“I have taken responsibility of you to use you as a means to an end. I have no desire to harm you or see harm come to you.”
She quieted the initial instinct to react. His detached response was unnerving, but she was becoming accustomed to his bluntness.
“Had you been captured,” he continued, “I would have retrieved you or removed you as a threat.”
“Removed me as a threat. Say it as it is, Ilyas. Killed me, you mean.”
“An unbound Keeper is a weapon.”
“So if I’m captured—”
“It is in your best interest not to be,” he interrupted sardonically.
Tension seeped into her bones, swaddling her in familiar anger.
“Are you purposefully trying to provoke me?”
“You asked for honesty.”
“Honesty, yes. Arrogance, no.”
He cocked a brow in challenge, and her eyes narrowed.
“You wear arrogance like armor.”
He leaned forward, a rare flash of genuine emotion inflecting his words. “And I’ve forged it in blood. How else do you think I’ve survived so long doing what I do?”
“I’m no threat to you,” she shook her head. “In fact I’m completely at your mercy.”
“You are impetuous.”
Lia scowled, “I imagine I’m something of a quandary to you, a gnat you can’t swat because it’s pricelessly useful. You don’t know what to do with me, do you?”
“I’ve no qualms about swatting you if necessary.”
There was a twist of innuendo to his words, but they were so drenched with rebuff that it passed without note. Lia’s peace wilted amid the heat of anger. It was suddenly too hot.
“Please leave,” she demanded flatly.
“We’re in the middle of a conversation.”
“I’d like to get out.”
He sat back with a smirk and spread his hands. “Am I stopping you?”
Did he expect her to shy away from such a challenge? He’d inadvertently handed her power. Though insignificant she wasn’t about to give it back.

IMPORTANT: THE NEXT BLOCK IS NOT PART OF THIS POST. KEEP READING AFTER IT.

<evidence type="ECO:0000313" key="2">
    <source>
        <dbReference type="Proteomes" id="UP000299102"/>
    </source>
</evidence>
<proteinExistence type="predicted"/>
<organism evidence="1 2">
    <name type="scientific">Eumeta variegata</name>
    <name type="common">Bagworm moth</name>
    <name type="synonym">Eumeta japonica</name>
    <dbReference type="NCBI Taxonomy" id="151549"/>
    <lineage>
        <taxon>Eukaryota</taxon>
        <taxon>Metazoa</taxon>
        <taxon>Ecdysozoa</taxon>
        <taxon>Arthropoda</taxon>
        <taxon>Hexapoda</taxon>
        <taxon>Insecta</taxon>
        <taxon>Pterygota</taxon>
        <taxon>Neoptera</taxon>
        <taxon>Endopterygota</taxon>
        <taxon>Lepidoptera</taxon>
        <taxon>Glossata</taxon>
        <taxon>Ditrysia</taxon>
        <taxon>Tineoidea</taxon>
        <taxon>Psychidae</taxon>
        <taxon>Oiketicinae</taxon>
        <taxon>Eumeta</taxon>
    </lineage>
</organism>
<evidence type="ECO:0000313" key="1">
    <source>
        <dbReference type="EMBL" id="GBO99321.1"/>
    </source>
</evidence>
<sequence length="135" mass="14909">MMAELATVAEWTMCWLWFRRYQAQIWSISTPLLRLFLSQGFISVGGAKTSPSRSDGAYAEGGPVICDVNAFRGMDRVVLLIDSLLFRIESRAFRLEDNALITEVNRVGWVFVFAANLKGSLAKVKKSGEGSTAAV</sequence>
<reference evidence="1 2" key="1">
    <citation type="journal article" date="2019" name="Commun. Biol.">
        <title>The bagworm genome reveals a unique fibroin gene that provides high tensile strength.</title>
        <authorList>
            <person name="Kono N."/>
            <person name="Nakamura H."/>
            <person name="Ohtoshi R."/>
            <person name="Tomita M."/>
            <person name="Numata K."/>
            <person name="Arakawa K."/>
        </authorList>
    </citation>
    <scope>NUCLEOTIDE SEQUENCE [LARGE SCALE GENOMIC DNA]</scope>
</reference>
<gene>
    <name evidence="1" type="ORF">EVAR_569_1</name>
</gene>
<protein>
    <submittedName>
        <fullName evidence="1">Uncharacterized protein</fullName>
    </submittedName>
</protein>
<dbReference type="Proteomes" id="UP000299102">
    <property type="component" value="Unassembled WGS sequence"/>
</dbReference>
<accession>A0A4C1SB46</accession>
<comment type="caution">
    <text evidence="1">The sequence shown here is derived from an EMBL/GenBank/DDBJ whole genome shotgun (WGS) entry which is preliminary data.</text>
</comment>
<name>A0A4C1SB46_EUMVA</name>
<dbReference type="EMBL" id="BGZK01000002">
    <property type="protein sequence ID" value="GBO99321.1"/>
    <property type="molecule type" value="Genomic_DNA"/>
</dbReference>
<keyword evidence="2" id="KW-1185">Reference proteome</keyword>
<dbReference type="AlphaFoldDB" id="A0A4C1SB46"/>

Lia blinked, allowing him a few seconds to retract his words. He merely reflected her stare, victory emanating from his stance.
The pool was deep enough that when she rose to her feet the water came to just above her breasts. She flashed a smarmy smile before turning toward the submerged stone stairs. With grace mustered from years of playing music, she rose from the water in what she hoped channeled the lithest of nymphs. She kept her focus on the rack of robes, though she felt Ilyas’ eyes following her every movement. If she looked directly at him she’d lose her nerve, a fact that rankled more than she wanted to admit. She pulled on a robe only after taking an inordinate amount of time drying her skin.
The bastard was smiling, not a full-fledged grin but a smirk broad enough to draw attention to the dimples in his cheeks. Lia’s brief victory suddenly rang hollow.
“You’re a pretentious ass,” she tied the robe closed.
He barked a laugh.
“An obstinate idiot!” She scowled.
Lia’s hands settled on her hips as she gawked at his choice of her words.
“So we agree on the fact that you’re an idiot?”
He rose and Lia had to look up to meet his eyes.
“I can’t decide if your audacious mouth is refreshing or irritating,” he growled.
“Well, you said it yourself. I’m your means to an end. I’m of no use to you dead, so you’re not going to hurt me.”
“And when you’re no longer of use to me?”
A warning bell sounded in Lia’s ears. His tone was almost seductive, and if she hadn’t already taken his measure, she would have easily missed the razor hidden in the words.
“I’m a Keeper, Lord Merin,” she deferred. “I’m always of use to someone.”
He closed the distance to bring himself nearly nose-to-nose with her.
“Irritating,” he declared.
The space between them charged with something Lia struggled to identify. Her skin prickled with gooseflesh despite the warmth of the air, and heat throbbed from her belly and trickled lower.
She had a horrific revelation.
Ilyas san Merin was no threat to her life, but he was a threat to her in other ways.
My favorite quote from Keeper is:
She would never live out a normal, quiet life hidden away, not with such strong ties to Power. It was childish to believe that she ever could. It was time to embrace the fact she’d been born with a gift that could make a difference in a world of men who wreaked havoc in the name of power.